Crash Tests Show Luxury Automobiles Aren’t As Strong

Many motorists are happy to pay a lot more money for luxury brand automobiles. One of the key reasons behind this decision is that buyers assume certain manufacturers build stronger cars and they last longer. Some of these brands have been symbols of safety for years. Is it still the same after the application of new technological advancements or do we get less steel for our money? Let’s have a look at some evidence and see.

Results

The Insurance Institute for Highway Safety (IIHS) has carried out new frontal crash tests that raise question about the safety of these brands. Hitting a barrier at 40 mph only on the driver side carries out the “small overlap frontal crash test”

It is designed to avoid the sturdiest steel frame in the middle and see how the sides respond. The specific aim is to see if the crash will push the steering wheel to a side that will make the air bag miss the driver’s head instead of protecting it full front.

This flaw does effectively cancel the air bag and the result can be fatal for the driver. These flaws were found in cars made by Lexus, Volkswagen and Mercedes-Benz. The explanation for the changes in such highly regarded cars is in the way in which the priority shifted.

According to IIHS reports manufacturers make the new model automobiles lighter, less durable and more easily damaged in the effort to increase fuel-efficiency. Lighter cars need less gas per mile but they do not stand as well as they used to in collision tests.

These revelations will raise a question in the minds of many owners who keep going back to the same brands for the presumed sturdiness. Also it will increase car insurance rates charged to owners, as carriers follow these safety ratings and adjust their premium accordingly. They usually tend to offer better rates to the owners of more reliable vehicles.

Changes in the Methods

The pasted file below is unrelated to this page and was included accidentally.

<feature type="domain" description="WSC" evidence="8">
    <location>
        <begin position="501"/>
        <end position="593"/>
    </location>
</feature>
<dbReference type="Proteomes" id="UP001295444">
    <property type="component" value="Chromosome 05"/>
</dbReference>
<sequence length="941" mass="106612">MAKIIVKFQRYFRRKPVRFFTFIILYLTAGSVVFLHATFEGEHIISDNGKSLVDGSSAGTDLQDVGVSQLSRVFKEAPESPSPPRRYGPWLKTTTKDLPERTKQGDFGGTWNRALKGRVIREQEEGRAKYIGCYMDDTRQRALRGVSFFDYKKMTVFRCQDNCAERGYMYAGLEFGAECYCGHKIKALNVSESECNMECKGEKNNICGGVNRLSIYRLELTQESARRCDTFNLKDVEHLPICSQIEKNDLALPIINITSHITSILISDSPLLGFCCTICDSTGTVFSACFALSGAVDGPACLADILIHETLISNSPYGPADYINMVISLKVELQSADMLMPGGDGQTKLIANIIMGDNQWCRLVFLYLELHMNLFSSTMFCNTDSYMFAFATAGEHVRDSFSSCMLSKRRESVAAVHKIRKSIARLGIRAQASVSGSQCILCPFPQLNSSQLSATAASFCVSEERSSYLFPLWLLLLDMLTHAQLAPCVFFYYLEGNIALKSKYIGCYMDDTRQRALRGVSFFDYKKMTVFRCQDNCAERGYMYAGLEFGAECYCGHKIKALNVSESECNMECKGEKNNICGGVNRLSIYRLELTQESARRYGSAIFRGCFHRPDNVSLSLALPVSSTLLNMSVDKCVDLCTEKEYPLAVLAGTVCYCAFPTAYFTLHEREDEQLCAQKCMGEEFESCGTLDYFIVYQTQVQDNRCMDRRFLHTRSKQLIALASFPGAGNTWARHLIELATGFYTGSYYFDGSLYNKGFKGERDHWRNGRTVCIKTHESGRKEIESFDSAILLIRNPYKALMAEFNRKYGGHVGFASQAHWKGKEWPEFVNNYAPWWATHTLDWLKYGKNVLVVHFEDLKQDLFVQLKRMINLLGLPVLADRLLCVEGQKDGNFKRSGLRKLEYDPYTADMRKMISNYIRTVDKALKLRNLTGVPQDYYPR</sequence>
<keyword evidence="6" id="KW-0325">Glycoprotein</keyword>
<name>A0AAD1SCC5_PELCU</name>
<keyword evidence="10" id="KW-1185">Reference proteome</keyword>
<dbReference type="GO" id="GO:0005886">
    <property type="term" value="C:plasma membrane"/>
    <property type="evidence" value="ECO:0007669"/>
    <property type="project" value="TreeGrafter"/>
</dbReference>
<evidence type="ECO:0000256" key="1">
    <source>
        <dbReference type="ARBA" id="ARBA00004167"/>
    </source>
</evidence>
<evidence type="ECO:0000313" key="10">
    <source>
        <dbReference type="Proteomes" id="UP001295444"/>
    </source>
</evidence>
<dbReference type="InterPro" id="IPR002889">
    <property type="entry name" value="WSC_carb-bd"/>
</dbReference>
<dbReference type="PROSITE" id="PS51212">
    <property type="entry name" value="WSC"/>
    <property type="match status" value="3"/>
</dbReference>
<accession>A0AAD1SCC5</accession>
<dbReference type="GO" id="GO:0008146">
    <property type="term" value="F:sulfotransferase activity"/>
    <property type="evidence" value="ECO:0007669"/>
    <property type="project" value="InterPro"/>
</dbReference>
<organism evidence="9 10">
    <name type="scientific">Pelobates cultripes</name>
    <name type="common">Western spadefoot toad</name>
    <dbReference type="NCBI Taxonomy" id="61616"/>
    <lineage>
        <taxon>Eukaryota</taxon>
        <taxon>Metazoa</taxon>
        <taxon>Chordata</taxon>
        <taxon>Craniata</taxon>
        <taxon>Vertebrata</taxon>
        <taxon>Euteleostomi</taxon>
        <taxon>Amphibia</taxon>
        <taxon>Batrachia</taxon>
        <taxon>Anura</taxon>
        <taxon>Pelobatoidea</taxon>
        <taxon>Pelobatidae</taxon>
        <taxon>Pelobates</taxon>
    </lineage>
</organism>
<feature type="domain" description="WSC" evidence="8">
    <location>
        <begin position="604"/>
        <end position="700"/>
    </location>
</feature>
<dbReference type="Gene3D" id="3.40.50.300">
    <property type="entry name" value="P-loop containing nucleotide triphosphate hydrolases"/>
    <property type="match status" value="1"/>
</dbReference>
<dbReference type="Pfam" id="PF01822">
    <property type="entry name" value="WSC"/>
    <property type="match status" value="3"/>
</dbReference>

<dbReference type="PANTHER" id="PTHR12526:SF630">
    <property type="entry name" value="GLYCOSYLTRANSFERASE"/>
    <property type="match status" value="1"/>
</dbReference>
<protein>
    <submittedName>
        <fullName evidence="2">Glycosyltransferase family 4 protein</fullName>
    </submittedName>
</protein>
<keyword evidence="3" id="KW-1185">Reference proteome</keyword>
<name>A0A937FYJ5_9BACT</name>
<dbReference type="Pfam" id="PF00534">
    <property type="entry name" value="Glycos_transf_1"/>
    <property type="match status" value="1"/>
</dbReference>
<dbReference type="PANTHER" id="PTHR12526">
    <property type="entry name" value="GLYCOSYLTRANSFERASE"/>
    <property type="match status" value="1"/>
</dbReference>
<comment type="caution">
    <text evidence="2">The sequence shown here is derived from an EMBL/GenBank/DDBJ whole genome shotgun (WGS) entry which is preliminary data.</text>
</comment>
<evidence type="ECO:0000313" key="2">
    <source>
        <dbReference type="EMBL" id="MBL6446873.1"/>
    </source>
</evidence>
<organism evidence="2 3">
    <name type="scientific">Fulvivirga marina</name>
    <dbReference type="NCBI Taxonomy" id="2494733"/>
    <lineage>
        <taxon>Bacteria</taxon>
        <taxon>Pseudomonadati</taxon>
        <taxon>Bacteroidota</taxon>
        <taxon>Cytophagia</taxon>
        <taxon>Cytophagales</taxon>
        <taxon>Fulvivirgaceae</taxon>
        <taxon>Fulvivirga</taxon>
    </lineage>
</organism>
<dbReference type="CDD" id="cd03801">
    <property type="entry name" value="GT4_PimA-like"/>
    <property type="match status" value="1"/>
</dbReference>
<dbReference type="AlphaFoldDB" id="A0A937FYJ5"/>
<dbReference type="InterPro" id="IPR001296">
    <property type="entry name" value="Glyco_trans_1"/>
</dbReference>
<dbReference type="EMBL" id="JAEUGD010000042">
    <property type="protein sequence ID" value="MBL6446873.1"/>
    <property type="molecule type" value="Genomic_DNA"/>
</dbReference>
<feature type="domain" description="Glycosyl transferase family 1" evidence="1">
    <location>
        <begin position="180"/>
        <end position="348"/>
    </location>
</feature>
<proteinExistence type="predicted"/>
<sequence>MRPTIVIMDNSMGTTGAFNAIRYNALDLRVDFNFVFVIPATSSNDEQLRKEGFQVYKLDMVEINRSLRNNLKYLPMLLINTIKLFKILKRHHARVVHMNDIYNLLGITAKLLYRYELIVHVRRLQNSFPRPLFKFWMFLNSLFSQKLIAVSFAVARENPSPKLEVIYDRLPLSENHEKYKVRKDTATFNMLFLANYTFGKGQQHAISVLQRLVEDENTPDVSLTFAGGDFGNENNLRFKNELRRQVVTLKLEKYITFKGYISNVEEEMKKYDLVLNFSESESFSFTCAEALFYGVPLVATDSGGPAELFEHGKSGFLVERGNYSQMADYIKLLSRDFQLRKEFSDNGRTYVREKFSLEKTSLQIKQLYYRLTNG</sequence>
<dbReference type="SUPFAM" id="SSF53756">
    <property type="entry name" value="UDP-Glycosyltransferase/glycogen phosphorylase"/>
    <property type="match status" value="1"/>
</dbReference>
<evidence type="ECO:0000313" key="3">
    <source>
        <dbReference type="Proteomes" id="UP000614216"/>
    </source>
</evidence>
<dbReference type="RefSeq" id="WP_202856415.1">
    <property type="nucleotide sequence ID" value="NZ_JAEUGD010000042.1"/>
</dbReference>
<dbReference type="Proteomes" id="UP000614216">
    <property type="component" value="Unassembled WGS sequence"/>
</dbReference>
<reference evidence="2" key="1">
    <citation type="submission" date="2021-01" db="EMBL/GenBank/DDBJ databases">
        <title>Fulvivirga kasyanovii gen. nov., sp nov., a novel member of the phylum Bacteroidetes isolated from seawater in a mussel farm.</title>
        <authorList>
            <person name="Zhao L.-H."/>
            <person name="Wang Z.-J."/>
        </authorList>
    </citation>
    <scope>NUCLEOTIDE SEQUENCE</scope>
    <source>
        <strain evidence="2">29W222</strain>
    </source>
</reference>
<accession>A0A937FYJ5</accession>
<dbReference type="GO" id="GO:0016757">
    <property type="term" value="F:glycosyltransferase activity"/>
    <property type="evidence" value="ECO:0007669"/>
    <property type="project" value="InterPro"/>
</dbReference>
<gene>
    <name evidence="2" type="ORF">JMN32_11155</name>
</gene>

It is designed to hit one-fourth of the car’s front-end at 40 mph to a solid barrier. Previously they used to crash them with the full width of the front-end at 35 mph. A spokesman for IIHS says that it replicates the frontal car accidents seen in the real world where only a small portion of the front of a vehicle is involved.

Most of the time accidents happen when motorists are trying to avoid a danger. They may be swerving to avoid an oncoming vehicle or an animal or object on the road. Drivers may collide with a tree, a lamp post or another object on the side of the cars as a result.

According to IIHs more than ten thousand deaths occur due to full frontal crashes. And one-fourth of these accidents end up being “small overlap frontal”. The objects struck by the vehicle pushes the interior further inside and injure the driver.

According to reports luxury cars were tested first and results show that manufacturers are not focusing on these types of accidents. Researchers believe that small to medium size vehicles may display similar results once they are tested as well.

Possible Implications

Studies like these will be taken seriously by automakers and hopefully necessary changes to airbags and auto fronts will be made to reduce injuries. Study group leaders believe that manufacturers have already started working on the required improvements.

Companies carry out their own research on the safety matters although they would not make the findings public. However, independent studies will make them available to auto buyers. This is necessary so that consumers can see the advantages and shortcomings of a certain make and model. Then, they can make an informed decision.

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